Venkat said the OTS decided not to name the channel after this college, but instead brand it under the name of the district as it will act as an all-encompassing platform.

That will allow faculty across the district to upload course content on the app for all students to access, regardless of college location.

“We are hoping that other colleges will start participating once we go live with it,” Galindo said. “So that’s going to be our next phase of the project — working with other faculty members from other (Alamo) colleges who would like to create a course and put it on the iTunes (U) channel.”

Galindo said planners hope that phase will begin in the fall.

Students will also have access to much of the content other institutions put out as well.

The app serves as a large-scale platform to share open educational resources, which is educational material free to students.

Just as this district would upload and interchange course material on iTunes U soon, many more academic institutions across the country already do the same, Venkat said.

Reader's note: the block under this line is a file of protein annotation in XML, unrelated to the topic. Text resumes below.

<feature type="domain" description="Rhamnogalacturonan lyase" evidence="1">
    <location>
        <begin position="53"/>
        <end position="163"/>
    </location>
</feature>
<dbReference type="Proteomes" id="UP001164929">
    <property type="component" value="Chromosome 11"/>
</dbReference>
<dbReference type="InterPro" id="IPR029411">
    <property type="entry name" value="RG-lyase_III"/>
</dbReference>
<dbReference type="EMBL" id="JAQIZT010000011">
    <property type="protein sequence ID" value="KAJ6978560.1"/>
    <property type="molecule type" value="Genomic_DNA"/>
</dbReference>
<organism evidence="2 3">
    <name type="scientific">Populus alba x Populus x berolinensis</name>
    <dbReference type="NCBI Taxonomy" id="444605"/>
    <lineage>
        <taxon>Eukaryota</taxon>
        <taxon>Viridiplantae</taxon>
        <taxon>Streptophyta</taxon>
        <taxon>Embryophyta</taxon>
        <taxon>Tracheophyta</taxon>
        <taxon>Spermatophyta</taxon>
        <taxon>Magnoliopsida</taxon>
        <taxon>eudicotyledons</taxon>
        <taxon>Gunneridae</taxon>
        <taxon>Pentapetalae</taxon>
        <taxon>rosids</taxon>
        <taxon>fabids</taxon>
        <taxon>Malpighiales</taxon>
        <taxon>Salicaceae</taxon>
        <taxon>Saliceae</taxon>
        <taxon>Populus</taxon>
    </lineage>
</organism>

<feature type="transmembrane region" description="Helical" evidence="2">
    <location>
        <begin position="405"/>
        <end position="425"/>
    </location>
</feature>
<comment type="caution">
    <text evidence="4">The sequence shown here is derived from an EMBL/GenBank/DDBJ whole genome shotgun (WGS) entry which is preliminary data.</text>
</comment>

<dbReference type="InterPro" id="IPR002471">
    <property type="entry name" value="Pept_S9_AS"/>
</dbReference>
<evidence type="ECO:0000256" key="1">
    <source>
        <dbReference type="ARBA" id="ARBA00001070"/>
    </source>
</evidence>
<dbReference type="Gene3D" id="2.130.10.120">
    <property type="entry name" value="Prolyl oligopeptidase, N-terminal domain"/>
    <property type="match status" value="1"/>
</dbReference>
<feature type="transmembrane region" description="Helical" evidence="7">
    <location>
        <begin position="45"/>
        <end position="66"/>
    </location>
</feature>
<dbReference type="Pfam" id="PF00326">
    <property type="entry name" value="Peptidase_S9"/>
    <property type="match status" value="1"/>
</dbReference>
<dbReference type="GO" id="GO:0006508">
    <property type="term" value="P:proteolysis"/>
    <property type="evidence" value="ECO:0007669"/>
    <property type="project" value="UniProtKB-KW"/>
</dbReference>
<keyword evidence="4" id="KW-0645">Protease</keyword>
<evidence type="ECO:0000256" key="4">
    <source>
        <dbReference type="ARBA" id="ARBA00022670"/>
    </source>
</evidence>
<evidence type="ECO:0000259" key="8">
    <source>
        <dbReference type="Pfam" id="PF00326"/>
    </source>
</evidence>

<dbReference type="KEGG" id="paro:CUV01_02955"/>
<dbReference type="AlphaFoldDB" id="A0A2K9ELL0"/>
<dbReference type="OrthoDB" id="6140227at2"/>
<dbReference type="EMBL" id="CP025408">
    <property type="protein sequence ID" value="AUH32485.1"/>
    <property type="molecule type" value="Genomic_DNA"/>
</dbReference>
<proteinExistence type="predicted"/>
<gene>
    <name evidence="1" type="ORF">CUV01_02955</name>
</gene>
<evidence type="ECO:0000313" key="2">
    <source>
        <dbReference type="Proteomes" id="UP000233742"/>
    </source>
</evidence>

The result is an expansive database where students and faculty across the country can interchange and access material.

“It’s one of the biggest databases out there,” Venkat said.

Venkat said educators also benefit from this exchange of information among institutions.

“It’s another way not only to build the skillset for our students, but to expand our own knowledge as faculty,” she said.

As an example, she has subscribed to a course creation guide and computer skills and literacy courses.

 “I also have access to all these wonderful resources,” Venkat said.  

While Venkat was unable to provide an exact date of when the channel will be published, she said it will be during the first week of June, in time for Summer 1 courses.

“That will help us test and make sure the environment is sound and students can access the site,” Venkat said.

Course pages will provide students with an outline of material covered, the learning outcomes, as well as what is being covered, Venkat said.

“It looks very much like Canvas,” she said.

However, Venkat said iTunes U is not a replacement for Canvas.

Galindo said any instructor interested in iTunes U can contact her at 210-486-0044 or at